In January, FilmLA proudly announced that on-location filming in the city has increased 1.3 percent from last year, due to a rise in television production and the tax credit that rewards companies for shooting in LA. That very small increase reverses a trend of declining filming activity for the past several years. FilmLA was created in 1995 to encourage filming, streamline the filming process and make it easier to film in the county of Los Angeles and the 88 different cities within the county, including the city of Los Angeles.
But not everyone is “film-friendly,” and that’s what keeps FilmLA busy. You never know what issues may come up with big shoots, including one in our neighborhood this week – a commercial for Mercedes Benz at the historic Los Angeles Tennis Club at Cahuenga and Clinton in Hancock Park. Fortunately, there were no complaints during that shoot, according to Hancock Park Homeowners Association filming liaison Cami Taylor, who’s been managing the filming in the neighborhood for almost 10 years.
To keep fliming complaint-free, Film LA has also created new neighborhood liaisons, including Guy Langman, to work even more closely with neighborhoods like ours during filming.
“Guy Langman is working really hard,” said Taylor, “but [managing community filming issues is] a work in progress.” Taylor said Langman is especially trying to encourage filming companies to follow the neighborhood’s guidelines. Hancock Park and Windsor Square are two of the city’s most popular neighborhoods for filming, so Langman has also created a map of the areas, where he keeps detailed notes about traffic issues, problems with neighbors and safety concerns. According to Langman, the complaint ratio across the city is very low, just one complaint for every 11 days of filming.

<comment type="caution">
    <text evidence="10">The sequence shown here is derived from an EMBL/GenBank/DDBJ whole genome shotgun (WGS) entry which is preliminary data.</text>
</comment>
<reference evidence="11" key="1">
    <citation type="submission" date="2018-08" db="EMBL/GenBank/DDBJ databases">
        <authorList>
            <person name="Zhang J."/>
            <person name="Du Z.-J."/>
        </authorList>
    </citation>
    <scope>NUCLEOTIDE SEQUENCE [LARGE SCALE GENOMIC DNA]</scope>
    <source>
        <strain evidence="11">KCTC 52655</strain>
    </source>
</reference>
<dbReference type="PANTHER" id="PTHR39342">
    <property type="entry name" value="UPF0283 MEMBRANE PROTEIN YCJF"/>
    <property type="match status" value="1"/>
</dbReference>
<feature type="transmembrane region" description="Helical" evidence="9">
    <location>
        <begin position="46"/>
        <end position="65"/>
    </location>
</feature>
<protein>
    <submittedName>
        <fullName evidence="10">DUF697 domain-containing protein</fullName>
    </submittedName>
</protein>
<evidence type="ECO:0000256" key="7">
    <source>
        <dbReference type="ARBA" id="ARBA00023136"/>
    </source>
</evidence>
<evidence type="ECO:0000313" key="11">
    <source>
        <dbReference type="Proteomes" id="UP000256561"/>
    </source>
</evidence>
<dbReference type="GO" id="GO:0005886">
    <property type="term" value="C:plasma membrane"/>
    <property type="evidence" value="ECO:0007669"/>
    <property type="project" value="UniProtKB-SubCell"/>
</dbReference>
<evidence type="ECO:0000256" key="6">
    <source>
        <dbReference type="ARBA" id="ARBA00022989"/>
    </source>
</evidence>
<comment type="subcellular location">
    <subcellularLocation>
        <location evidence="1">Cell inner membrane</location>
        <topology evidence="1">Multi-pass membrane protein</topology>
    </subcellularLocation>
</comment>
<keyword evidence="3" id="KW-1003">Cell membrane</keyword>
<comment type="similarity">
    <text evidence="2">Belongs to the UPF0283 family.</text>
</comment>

According to FilmLA, commercial production stayed essentially flat in Los Angeles last year, with just 5,201 shoot days. That number is actually higher because the city doesn’t count prep and strike days which can often have as much impact on street parking as shooting days. That’s one change Taylor would like to see the city make in its reporting and deploying of city services like police officers to manage traffic. Commercials remain a major production driver in the Greater Los Angeles Region. For four straight years, commercials have produced more on-location shoot days per year than feature films.
To the untrained observer, the shoot at the tennis club looked as big as some television shoots. For two days, filming equipment, trucks and people clogged the residential streets. But despite those inconveniences, Tennis Club members also seemed delighted that the commercial featured tennis greats Roger Federer and Rod Laver, who were incredibly gracious about giving autographs and spending time with adoring fans. Members were asked to keep their photos off social media, reportedly to keep the story line of the commercial a secret (we heard from a crew member that it has a vintage look). But judging from a few Facebook pages, that was too tough an ask for these tennis fans.
It’s all part of the complicated relationship the city has with filming: balancing the cool factor with the economics and the hassle. And even to many of our Hollywood-jaded neighbors, seeing these two tennis greats in our own back yard was very cool.